X-Message-Number: 16058
Date: Mon, 16 Apr 2001 23:36:59 EDT
Subject: Re: Future of Insurance

In a message dated 4/13/2001 5:01:02 AM Eastern Daylight Time, 
Hello, Mark Plus and others.

Rudi Hoffman here, writing from Daytona Beach, Florida, Paradise.
Thought I'd put my input in regarding the following rather good question by 
Mark Plus:

<< From: "Mark Plus" <>
 Subject: The future of my cryonics insurance
 Date: Thu, 12 Apr 2001 19:23:40 -0700
 Since 1990 I have been using a whole life policy from New York Life to pay 
 for my cryonic suspension arrangements with Alcor, the current death benefit 
 being $116,000 (including paid-up additions).  I understand from talking to 
 my insurance agent that after having paid premiums on this policy for eleven 
 years, I can now opt to have all future premiums paid from out of the 
 dividends of the policy.  The death benefit would decline, but it would 
 never drop below $100,000.  Doing so would free up the $1200 a year that I 
 had been spending on premiums.
 Would it be better to continue to pay that monthly premium so that the death 
 benefit continues to increase, or should I instead take that money and 
 invest it in some other way that would be beneficial towards my long-term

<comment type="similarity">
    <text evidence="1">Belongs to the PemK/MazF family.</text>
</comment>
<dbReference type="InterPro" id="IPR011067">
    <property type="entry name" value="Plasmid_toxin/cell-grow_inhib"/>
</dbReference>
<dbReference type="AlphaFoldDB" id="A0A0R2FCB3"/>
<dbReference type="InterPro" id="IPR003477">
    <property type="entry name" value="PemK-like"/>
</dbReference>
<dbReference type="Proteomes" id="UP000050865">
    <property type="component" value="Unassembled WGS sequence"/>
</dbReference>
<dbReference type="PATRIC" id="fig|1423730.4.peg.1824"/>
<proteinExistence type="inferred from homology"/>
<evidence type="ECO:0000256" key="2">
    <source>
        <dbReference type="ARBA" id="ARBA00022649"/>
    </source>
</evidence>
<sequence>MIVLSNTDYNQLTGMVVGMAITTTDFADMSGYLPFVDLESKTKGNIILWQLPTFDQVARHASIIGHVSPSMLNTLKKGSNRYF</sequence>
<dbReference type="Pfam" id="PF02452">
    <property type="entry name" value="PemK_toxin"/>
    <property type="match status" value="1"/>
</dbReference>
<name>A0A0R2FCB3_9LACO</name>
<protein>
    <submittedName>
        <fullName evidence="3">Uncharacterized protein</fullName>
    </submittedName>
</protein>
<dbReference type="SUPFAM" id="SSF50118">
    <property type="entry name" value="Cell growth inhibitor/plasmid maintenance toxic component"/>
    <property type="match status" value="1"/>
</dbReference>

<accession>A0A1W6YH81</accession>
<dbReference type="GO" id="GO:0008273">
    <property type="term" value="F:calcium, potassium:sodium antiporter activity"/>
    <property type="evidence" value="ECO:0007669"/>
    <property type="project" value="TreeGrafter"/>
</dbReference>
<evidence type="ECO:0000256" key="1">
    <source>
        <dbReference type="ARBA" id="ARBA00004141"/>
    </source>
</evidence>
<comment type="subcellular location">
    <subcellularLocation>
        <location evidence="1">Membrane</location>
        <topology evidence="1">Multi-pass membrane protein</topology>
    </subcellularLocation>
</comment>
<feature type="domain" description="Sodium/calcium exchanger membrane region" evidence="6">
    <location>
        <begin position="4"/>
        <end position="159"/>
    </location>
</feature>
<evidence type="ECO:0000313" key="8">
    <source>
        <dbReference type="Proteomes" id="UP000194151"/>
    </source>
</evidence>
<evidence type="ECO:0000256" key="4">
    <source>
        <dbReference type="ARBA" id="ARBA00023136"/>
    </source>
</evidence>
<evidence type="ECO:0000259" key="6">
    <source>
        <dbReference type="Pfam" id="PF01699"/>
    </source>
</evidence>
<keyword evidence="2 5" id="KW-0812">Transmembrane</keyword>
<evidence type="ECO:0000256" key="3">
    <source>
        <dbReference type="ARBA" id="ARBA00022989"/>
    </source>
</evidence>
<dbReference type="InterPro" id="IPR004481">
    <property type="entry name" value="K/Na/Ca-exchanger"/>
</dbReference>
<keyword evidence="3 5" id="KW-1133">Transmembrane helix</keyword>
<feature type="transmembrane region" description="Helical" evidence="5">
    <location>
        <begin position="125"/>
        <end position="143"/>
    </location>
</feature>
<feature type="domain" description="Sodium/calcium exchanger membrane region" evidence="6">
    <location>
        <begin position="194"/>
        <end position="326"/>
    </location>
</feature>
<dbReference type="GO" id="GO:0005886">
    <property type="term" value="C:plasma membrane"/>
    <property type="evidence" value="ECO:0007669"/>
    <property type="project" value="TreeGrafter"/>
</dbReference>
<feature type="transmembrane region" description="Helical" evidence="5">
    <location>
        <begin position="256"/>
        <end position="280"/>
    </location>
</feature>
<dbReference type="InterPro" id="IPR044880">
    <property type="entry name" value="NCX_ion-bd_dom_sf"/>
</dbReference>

survival, like accumulating a fund for my remote standby fees?
 I would welcome some suggestions.
 Trans-millennially yours,
 Mark Plus, Expansionary
 "Working to make death obsolescent in the 21st Century."
Dear Mark, etc. 
I assume from your question that you are "grandfathered" in at $100,000 or 
some figure under the current $120,000 for full body suspension.  

So, if your suspension is indeed "Guaranteed" to be paid for from your 
current life insurance with no further premiums, you have some great choices.

Putting further premiums into your New York Life policy will indeed increase 
the cash value.  However, the increase will most certainly not be as 
substantial as it could be if you would elect to take your $1200 and 
consistently place it into an "IRA" or "ROTH IRA" qualified mutual fund.

There are often many ways of looking at issues, as the readers of Cryonet 
attest.  People of goodwill and intelligence can differ radically in their 

Fortunately,  insurance and investments is in some ways a little more 
straightforward than some issues, although still far from being "opinion 

To give you a bit of my background/ credibility from which you may determine 
whether to give any credence to the above advice, you may be interested in 
the following.

I am an independent Certified Financial Planner, with my own Financial 
Planning firm.  I have sold and studied life insurance and investments for 24 
years.  I have become fairly successful by most people's standards following 
my own advice. 

I currently write more life insurance to fund cryosuspension than anyone else 
on the planet.  

Many of the fine posters and lurkers on this board are my clients and 

(Sometimes, Steven Lacher, but not often even their wives/girlfriends sign 
up...but not very often!:))

Hope this helps.  

Rudi Hoffman 

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